This week my patient died from a curable, preventable disease.
I met John, a 61-year-old man when came to me for hepatitis C treatment. John had been shocked to find he had hepatitis C during a routine screening test which is recommended for all Baby Boomers , regardless of risk factors. Unfortunately, like John, at least half of the more than 3 million Americans with hepatitis C don’t know they are infected. By the time of diagnosis, John already had severe liver scarring, known as cirrhosis, meaning hepatitis C had been silently at work for many years.
As an infectious diseases physician, I love treating hepatitis C because unlike many chronic diseases, I can actually cure most patients. John was delighted to hear that his disease should be curable and that his liver damage could even improve after treatment. Despite the high price of hep C treatment, I reassured John that medications would be available through insurance because of his cirrhosis. Unfortunately treatment is still not available for many patients with less advanced disease, even though we know all hepatitis C patients can benefit from being cured.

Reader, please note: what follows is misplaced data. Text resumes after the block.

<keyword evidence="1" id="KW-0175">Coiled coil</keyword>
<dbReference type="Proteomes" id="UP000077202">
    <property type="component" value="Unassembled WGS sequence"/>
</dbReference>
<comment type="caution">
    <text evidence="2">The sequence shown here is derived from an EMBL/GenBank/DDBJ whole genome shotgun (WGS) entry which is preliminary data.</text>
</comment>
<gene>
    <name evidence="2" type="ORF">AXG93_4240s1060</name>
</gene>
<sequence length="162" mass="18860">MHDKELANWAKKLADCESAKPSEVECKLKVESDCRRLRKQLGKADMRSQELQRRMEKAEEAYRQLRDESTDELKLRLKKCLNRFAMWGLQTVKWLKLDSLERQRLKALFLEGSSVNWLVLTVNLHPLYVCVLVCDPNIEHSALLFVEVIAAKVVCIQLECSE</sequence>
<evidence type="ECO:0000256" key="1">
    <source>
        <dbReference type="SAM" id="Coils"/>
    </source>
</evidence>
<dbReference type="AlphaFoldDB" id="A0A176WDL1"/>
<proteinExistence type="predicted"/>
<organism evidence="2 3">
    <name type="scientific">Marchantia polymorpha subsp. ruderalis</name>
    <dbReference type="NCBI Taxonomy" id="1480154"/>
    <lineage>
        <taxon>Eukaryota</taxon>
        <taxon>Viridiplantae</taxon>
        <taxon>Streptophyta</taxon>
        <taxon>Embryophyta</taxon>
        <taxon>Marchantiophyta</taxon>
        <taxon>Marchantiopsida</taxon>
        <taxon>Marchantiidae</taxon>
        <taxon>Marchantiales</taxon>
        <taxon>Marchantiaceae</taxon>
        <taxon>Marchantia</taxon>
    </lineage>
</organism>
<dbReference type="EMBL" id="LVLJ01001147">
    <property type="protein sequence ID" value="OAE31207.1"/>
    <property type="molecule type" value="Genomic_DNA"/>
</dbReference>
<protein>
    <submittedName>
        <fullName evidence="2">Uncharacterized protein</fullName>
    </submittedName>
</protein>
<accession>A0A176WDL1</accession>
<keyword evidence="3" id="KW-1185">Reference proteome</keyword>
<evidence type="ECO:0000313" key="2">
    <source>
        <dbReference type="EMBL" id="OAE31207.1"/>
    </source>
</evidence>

I sent John for a scan to look for liver cancer, which can be caused by cirrhosis. We were both devastated to find that he had a large liver cancer which was not curable. Despite aggressive care, he died of complications from his liver cancer.
John’s death was particularly heartbreaking as this was a man with a curable infectious disease who died simply because he didn’t know he was infected. John is not alone; hep C has become the leading cause of infectious disease death in the US, with the Bay Area especially impacted with the highest rates of liver cancer in the US. However, we now have the tools to prevent deaths like John’s and in fact to eliminate hepatitis C, but only if the more than 1.5 million American living with undiagnosed hep C know they are infected and get access to treatment.
So please ask your provider if you should be tested for Hepatitis C. It’s time to turn the tide on this silent killer.
With a Perspective, I’m Annie Luetkemeyer.
Annie Luetkemyer is an infectious diseases physician at Zuckerberg San Francisco General Hospital.